Studies Show That Competition Lowers Bid-Ask Spreads; Regulatory Barriers to Entry Often Harm Consumer Welfare
The Federal Trade Commission has approved a letter to the Commodity Futures Trading Commission (CFTC) regarding the application of U.S. Futures Exchange, L.L.C. (USFE) for contract market designation. The letter addresses the likely impact of new entry on consumers, but does not address the regulatory issues relating to the application. The letter, available on the FTC’s Web site as a link to this press release, was issued in response to a CFTC request for public comment concerning the potential establishment of a U.S.-registered futures exchange by USFE, a foreign-owned firm. The letter also follows recent congressional hearings on the application.
According to the FTC’s letter, economic studies and theory indicate that consumers would likely benefit from having additional competition in the market for futures trading. Two recent studies found that securities-based options listed on multiple exchanges, rather than a single exchange, have significantly lower bid-ask spreads. This evidence of exchange-based competitive effects parallels evidence of the pro-competitive effects of multiple exchanges in equity markets. Citing legal and economic studies, and court decisions, the letter discounts the possibility that a new entrant could engage in successful predatory pricing. Luke Froeb, Director of the FTC’s Bureau of Economics, noted that, “We’ve always believed that empirical evidence should play an important role in public policy decisions. In this instance, the evidence strongly suggests that additional competition would benefit consumers.”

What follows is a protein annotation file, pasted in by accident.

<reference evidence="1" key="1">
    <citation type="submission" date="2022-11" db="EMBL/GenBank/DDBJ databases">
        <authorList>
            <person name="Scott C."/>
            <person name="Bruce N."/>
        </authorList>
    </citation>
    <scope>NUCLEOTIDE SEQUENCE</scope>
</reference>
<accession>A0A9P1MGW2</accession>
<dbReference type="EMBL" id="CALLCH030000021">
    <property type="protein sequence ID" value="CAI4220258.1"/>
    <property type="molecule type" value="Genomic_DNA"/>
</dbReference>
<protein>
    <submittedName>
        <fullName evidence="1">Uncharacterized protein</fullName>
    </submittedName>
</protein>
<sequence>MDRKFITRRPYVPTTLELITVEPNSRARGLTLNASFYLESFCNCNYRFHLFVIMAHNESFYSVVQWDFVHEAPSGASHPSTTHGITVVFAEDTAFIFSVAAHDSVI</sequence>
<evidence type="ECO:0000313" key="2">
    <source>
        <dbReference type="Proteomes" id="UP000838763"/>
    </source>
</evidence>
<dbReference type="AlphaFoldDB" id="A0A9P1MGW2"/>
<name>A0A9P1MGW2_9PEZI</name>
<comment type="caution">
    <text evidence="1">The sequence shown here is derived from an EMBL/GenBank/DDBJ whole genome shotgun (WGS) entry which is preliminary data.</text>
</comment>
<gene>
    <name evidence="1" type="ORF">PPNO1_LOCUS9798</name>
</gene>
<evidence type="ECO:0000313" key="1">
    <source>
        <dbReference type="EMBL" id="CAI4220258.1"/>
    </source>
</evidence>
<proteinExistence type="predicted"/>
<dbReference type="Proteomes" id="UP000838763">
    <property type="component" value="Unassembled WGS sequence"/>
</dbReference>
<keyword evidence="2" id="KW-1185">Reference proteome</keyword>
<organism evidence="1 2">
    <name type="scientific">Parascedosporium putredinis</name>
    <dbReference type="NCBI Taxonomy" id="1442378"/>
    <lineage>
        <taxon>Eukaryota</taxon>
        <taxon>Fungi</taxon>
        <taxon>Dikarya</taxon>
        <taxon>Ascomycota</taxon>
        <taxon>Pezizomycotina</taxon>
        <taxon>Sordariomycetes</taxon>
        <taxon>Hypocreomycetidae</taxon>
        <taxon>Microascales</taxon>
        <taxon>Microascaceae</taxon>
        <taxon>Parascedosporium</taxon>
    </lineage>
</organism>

The letter also criticizes public restraints, such as regulatory barriers, that impede competition. The letter notes that such regulatory barriers can prevent the entry of new competitors, thereby stifling innovation and allowing firms to charge higher prices. The letter notes that in enacting the Commodity Futures Modernization Act of 2000, Congress sought “to promote innovation for futures and derivatives.”
Todd Zywicki, Director of the FTC’s Office of Policy Planning, stated that “In many industries, existing companies try to use regulatory barriers to protect their market shares. Under Chairman Muris, we’ve concentrated on trying to lower those barriers. Our job is to look out for the consumer.”
The Commission vote approving issuance of the letter was 5-0. (FTC File No. V040004; staff contact is Todd Zywicki, Director, Office of Policy Planning, 202-326-3683.)
Copies of the complaint, proposed consent order and an analysis to aid public comment are available from the FTC’s Web site at http://www.ftc.gov and also from the FTC’s Consumer Response Center, Room 130, 600 Pennsylvania Avenue, N.W., Washington, D.C. 20580. The FTC’s Bureau of Competition seeks to prevent business practices that restrain competition. The Bureau carries out its mission by investigating alleged law violations and, when appropriate, recommending that the Commission take formal enforcement action. To notify the Bureau concerning particular business practices, call or write the Office of Policy and Evaluation, Room 394, Bureau of Competition, Federal Trade Commission, 600 Pennsylvania Ave, N.W., Washington, D.C. 20580, Electronic Mail: firstname.lastname@example.org; Telephone (202) 326-3300. For more information on the laws that the Bureau enforces, the Commission has published “Promoting Competition, Protecting Consumers: A Plain English Guide to Antitrust Laws,” which can be accessed at http://www.ftc.gov/bc/compguide/index.htm.